Don’t let Rachel’s beauty fool you. She’s smart, tall, strong and tough as nails. A former player of the 2 time Womens National Premier Rugby Champions, the New York Rugby Club – Rachel takes a minute of her busy time completing her
Masters, nay, PhD! out west in Cali to describe her experiences as a Crossfitter. Rachel, thank you for taking the time.
Q: Why do you think CrossFit is becoming so popular?
A: I’ve been trying to figure this one out myself. I think it has less to do with the actual workouts. I’ve felt so lucky over the years to have the rugby community. You can show up in any city and the rugby team takes you in, finds you jobs and takes you out for a beer. Most people aren’t lucky enough to have these experiences. CrossFit is kind of like that. It creates communities in a world where people often live isolated lives. Athletes and former athletes are naturally drawn to CF. But I think it also appeals to people who have been bored at the gym, working out on their own, not seeing fitness gains or the weight loss so many people strive to achieve by working out. I have heard a lot of concern though about the growing popularity simply because in order for it to work you have to have trainers (and affiliate owners) who can program for all fitness levels.
Q: Why might CrossFit be an excellent program for rugby players?
A: I would never recommend that rugby players only use CF as their training program. However, I do think that 2 days a week CF can be an excellent addition to a training program that also includes sprint, sprint interval, agility training, a well-rounded strength program and rugby specific fitness drills. That said, I think that short dynamic workouts that CF provides are really good for the explosive power and core strength that is needed for rugby players. It is also fun competitive fitness culture that rugby players are drawn to. Rugby players, typically, know how to push themselves to the limit. Training at a CF (with good trainers) can help push strength goals safely.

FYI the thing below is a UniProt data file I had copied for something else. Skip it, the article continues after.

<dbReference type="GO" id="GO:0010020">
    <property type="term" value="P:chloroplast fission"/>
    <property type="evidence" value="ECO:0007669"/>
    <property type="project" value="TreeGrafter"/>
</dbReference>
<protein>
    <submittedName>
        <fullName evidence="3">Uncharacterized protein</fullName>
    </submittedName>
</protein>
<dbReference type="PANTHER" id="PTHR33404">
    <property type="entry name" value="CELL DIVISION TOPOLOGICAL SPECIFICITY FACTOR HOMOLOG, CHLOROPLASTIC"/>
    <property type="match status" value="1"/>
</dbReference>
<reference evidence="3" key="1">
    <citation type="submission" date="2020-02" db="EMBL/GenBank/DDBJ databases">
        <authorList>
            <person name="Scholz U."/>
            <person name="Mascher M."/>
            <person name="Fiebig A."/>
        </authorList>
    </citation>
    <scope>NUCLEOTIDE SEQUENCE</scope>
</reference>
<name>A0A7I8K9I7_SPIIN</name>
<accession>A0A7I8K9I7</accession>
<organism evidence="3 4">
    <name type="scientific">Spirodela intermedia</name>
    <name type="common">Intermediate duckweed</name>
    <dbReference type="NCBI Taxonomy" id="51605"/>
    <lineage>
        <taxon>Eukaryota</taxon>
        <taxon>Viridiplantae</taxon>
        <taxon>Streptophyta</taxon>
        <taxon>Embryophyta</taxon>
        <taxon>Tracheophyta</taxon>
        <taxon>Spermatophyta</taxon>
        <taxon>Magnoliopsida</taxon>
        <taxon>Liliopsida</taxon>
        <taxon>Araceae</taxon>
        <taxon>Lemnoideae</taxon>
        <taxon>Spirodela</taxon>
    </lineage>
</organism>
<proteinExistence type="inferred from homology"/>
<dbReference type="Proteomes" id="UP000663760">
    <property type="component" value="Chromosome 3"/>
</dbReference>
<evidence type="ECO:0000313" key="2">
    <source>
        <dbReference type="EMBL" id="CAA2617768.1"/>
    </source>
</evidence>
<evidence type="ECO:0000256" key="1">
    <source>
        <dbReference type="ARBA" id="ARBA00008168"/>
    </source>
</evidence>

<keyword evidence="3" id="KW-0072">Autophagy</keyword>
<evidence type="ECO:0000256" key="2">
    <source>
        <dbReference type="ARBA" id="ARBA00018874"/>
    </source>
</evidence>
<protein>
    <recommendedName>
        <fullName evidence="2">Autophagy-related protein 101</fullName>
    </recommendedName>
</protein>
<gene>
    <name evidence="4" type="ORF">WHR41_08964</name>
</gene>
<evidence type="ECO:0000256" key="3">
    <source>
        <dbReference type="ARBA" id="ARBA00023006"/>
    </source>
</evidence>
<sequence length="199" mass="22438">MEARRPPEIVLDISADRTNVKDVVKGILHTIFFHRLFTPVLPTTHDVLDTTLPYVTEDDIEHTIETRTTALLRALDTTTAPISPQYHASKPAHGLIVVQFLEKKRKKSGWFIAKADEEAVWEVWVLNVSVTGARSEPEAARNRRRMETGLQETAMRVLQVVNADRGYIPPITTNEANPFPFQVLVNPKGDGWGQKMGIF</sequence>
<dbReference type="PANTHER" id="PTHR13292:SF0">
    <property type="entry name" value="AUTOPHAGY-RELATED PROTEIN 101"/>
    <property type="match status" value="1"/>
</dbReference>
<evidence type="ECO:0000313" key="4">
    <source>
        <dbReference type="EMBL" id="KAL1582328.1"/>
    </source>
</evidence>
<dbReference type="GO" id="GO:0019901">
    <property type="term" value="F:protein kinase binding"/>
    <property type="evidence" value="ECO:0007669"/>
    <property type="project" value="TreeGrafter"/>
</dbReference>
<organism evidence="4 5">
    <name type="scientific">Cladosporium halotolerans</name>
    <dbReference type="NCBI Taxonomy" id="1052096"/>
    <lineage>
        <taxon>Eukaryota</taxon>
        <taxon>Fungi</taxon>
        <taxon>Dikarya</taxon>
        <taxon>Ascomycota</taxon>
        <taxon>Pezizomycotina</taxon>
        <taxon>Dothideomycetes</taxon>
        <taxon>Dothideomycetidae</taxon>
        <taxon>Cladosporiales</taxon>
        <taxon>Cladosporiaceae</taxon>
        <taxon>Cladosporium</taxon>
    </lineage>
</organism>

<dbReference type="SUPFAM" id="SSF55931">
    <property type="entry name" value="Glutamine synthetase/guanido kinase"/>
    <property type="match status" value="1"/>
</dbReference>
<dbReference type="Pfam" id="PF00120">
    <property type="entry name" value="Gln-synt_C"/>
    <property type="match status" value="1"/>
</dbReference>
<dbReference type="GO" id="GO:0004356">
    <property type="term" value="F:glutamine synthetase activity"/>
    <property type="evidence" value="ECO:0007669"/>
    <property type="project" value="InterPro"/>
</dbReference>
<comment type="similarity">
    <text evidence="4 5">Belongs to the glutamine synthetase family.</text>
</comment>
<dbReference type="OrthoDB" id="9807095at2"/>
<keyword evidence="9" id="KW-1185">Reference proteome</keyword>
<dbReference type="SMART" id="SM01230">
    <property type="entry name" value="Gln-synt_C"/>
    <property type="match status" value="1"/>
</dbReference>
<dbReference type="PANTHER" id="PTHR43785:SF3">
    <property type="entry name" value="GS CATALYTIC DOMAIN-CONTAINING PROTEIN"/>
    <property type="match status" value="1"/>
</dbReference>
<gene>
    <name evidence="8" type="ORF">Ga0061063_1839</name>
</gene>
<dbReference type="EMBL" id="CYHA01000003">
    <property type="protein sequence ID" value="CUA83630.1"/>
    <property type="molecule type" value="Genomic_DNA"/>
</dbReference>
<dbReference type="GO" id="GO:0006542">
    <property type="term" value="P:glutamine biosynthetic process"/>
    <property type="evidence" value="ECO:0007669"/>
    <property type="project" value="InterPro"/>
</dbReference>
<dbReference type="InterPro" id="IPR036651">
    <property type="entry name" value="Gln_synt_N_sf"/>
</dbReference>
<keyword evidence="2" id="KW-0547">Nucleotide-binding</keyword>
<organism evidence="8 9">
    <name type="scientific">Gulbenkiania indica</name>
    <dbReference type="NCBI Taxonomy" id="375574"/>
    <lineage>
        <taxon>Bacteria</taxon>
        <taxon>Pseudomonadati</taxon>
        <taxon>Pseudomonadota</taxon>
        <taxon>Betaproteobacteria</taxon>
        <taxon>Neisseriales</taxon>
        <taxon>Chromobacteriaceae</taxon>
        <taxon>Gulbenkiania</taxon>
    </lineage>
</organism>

Q: What is the most important aspect to one’s diet when training for speed and strength?
A: I’m still struggling with finding the answer to this. I kind of don’t think there is one solution for everyone. I am gluten-free and dairy-free. I’m strict about this having a “cheat food” I love about once a month and I usually regret it. I also keep a really low sugar diet (no processed foods). This mostly works for me as long as I’m getting enough protein and fats. I know people swear by the Paleo diet, but I don’t know anyone who is able to sustain it over time. I’ve certainly gotten leaner and built more muscle when I’ve done Paleo for 4-6 weeks. I’m about to work with a nutritionist to figure out a better solution for me. She is a CF trainer but is in school for nutrition. I guess I’ll keep you posted on what she says.
Q: What are good recovery ideas?
A: As I’ve gotten older this is really key for me to having good workouts regularly. My personal list is tons of water, supplements like fish oil and L-glutamine, yoga at least twice a week, one rest day a week, lots of foam rolling and stretching before and after workouts, sports acupuncture/massage 1-2 a month and 8 hours of sleep (that is what I need and I make sure I get it). I played rugby about a month ago and had to resort to ice baths, Epsom salt baths and ibuprofen.
Rachel is currently training at CrossFit San Diego.